Some of you may have seen this story that is doing the rounds currently where a South African team of scientists claim to have bred a quagga, an extinct animal.
The quagga was a subspecies of zebra that went extinct in 1883, mainly due to hunting and domestication. However a team of scientists have been working on genetically engineering a quagga for some time now and claim to have succeeded.
Quagga are very distinct animals with a zebraesque front half and plain brown hindquarters, sort of half zebra, half horse. “Project Quagga” did indeed produce an animal that looks like a quagga so is being viewed as a success. The team conducted selective breeding of existing zebra subspecies in order to produce an animal with the distinct quagga like appearance.
Whilst genetic screening and selective breeding is very clever as an academic exercise it is hard to see exactly what the point in this was. The original quagga was a subspecies of zebra, not something particularly unusual. The plains zebra or Equus quagga has 7 subspecies yet we just refer to them all as zebra, most of us unaware that there even are 7 subspecies. The quagga, or Equus quagga quagga as it should be, was simply another subspecies (quagga is the native African word for Zebra). Subspecies is a fairly loose term; generally different subspecies can interbreed but don’t, due normally to geographical isolation. All that has happened in this project is that another subspecies of zebra has been bred to look like a quagga.
Unsurprisingly the project has drawn a lot of criticism from those who feel it is a waste of time and we could be working on conserving what we have rather than faking a new species. Head of the project, Professor Harley disagrees saying “If we can retrieve the animals or retrieve at least the appearance of the quagga, then we can say we’ve righted a wrong.”
This implies that we feel guilty about losing the quagga and are trying to roll out the replacement model in order to “fix” the environment. It is unclear what niche the quagga orignally occupied and whether the other zebra have already filled that niche in today’s landscape. After all, the quagga has been gone for over 100 years and the landscape is very different to when they were around. The science team however, argues that the landscape is not significantly different and if plains zebra can survive then so can these new quagga. This is undoubtedly true as the animal they have bred is just a different coloured zebra and so of course it can survive where existing zebra survive. This being the case then surely they will just occupy the niche that our existing zebra occupy and not make any ecological difference?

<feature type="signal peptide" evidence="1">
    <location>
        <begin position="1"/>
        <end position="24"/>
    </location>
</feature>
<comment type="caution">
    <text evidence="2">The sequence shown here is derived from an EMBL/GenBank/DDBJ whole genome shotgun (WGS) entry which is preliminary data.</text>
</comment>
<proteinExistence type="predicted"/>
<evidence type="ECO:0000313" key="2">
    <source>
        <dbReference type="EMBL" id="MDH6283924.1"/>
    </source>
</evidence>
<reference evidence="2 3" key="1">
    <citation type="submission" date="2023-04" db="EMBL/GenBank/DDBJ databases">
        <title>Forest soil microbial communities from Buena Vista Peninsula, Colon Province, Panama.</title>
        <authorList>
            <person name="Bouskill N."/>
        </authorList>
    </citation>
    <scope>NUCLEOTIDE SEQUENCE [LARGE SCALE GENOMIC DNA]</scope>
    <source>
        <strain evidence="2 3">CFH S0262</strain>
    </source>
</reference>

I don’t really see how we can say we have righted a wrong here. What exactly have humans achieved here?
“Dear Mother Nature,
Sorry about the quagga. We’ve no idea what they were like but here is something that looks similar.
The Project Quagga website goes further and says “It is hoped that if this revival is successful, in due course herds showing the phenotype of the original quagga will again roam the plains of the Karoo.”
I don’t want to drag this point out, but reproducing the phenotype (appearance) of a quagga is not the same as having a quagga roam the plains. These animals “might not be genetically the same,” said project co-leader Mike Gregor, who admits that “there might have been other genetic characteristics and adaptations that we haven’t taken into account”. They argue that since we can’t prove that the new quagga do not behave differently to the original quagga then there is no case to answer. They say the “definition of the Quagga can only rest on its well-described morphological characteristics”. This essentially means that if it looks the same then it is the same as the original quagga.
The whole thing is a bit like selectively breeding huskies or malamutes and then claiming you produced a wolf. If we are feeling guilty about the extinction then adding a different coloured zebra onto the plains may not be the way to remedy the situation. Incidentally I don’t think that “feeling that we’ve righted a wrong” is the way to go about conservation. It seems rather self-centred to add an animal to an environment just to make ourselves feel better, especially as we have only changed the colour of an animal that already lives there and not actually added anything.
South Africa has massive problems with rhino and elephant poaching and so perhaps selectively breeding a non-endangered animal with no ecological merit may not be the wisest use of time and resources. Perhaps we should focus on saving what we have rather than changing the colour of a zebra?